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Grey zone or intermediate alleles are one of the three recognised classes of the X‐linked fragile X mental retardation 1 (FMR1) gene showing intergenerational instability. These classes are defined according to the number of CGG repeats in the FMR1 5′‐untranslated region. Although large CGG expansions (>200 repeats) cause a neurodevelopmental anomaly through silencing of the gene, resulting in a deficit of FMR1 specific protein, smaller expansions (approximately 55–200 repeats) are associated with an increased transcription and late‐onset specific phenotypes. Those alleles with a CGG repeat number ranging between approximately 41 and 55 are relatively poorly defined with regard to both transcriptional and translational activity, and also potential phenotypic effects.
Based on a sample of 33 males carrying FMR1 alleles within the grey zone range, defined here as 41–60 CGGs, we show an increased transcriptional activity relative to that seen in common alleles (5–40 CGGS). This is the first study to report a significant relationship between FMR1 mRNA levels and CGG repeat number within the grey zone range (p<0.001). From a piecewise linear regression model, the threshold for onset of the increase in mRNA levels as a function of CGG repeat size has been determined at approximately 39 repeats (standard error (SE) 3.24), and that for the reduction in the rate of this increase at approximately 54 repeats (SE 4.27).
The ambiguities associated with the definition and transcription dynamics of the FMR1 gene within the grey zone range are dealt with. There may be specific phenotypes associated with the toxic “gain‐of‐function” effect of raised mRNA.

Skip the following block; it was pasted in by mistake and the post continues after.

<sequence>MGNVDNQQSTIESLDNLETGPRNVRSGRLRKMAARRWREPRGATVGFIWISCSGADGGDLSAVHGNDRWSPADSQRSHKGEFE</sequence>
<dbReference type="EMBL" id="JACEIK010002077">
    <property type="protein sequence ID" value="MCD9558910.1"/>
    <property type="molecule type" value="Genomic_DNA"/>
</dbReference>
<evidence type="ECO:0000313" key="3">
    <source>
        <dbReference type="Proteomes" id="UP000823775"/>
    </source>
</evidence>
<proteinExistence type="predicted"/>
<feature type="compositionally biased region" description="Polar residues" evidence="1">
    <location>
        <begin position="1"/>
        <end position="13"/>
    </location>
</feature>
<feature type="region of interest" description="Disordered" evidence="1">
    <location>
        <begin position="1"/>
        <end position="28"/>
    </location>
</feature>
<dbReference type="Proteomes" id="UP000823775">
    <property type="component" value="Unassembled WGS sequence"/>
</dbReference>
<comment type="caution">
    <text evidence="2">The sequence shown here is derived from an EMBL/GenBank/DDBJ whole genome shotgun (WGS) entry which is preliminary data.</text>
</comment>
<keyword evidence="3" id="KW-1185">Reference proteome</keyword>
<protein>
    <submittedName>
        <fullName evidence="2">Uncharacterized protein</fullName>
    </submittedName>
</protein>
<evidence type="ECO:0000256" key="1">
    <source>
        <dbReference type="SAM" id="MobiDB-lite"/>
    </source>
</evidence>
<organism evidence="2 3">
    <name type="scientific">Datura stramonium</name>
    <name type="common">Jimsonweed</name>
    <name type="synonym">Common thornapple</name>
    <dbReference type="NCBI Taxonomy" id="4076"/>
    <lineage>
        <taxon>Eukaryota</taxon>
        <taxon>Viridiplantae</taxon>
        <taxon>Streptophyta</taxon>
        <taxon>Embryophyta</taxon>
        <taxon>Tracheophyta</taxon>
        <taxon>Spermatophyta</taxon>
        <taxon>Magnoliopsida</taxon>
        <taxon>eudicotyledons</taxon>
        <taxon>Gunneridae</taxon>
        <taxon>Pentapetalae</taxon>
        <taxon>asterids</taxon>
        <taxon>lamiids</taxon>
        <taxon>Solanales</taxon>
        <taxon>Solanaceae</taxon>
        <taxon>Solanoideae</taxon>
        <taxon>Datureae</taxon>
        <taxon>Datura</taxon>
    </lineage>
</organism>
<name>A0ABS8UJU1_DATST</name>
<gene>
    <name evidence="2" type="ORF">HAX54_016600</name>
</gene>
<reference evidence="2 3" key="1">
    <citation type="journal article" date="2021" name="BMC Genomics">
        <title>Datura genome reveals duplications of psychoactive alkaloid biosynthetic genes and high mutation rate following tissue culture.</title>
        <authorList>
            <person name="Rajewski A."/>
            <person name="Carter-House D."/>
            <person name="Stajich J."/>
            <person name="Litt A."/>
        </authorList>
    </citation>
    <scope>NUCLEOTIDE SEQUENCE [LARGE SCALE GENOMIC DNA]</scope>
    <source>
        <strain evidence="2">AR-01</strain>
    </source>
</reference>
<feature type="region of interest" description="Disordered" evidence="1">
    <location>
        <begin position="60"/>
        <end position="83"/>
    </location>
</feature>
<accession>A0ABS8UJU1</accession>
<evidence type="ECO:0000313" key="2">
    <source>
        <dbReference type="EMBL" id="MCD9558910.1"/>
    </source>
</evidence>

There are three recognised allelic classes of expanded CGG trinucleotide repeat in the fragile X mental retardation 1 (FMR1) gene. The full mutation, (>200 repeats), is associated with a severe developmental defect defined as fragile X syndrome. This defect is caused by transcriptional silencing of the FMR1 gene, leading to a gross deficit of a specific protein, fragile X mental retardation protein (FMRP), and subsequent synaptic abnormality.1,2 The premutations, ranging from approximately 55 to 200 repeats3 and unstable when transmitted from mothers to offspring4 may cause slight depletion in FMRP levels, which is proportional to the size of CGG repeat,5,6,7 and elevation of mRNA levels.8 Apart from some behavioural and learning problems associated with lowered FMRP levels,9 phenotypic involvement in premutation carriers comprise premature ovarian failure (POF) in females,10 or late‐onset neurodegeneration manifested as tremor/ataxia, predominantly in males.11,12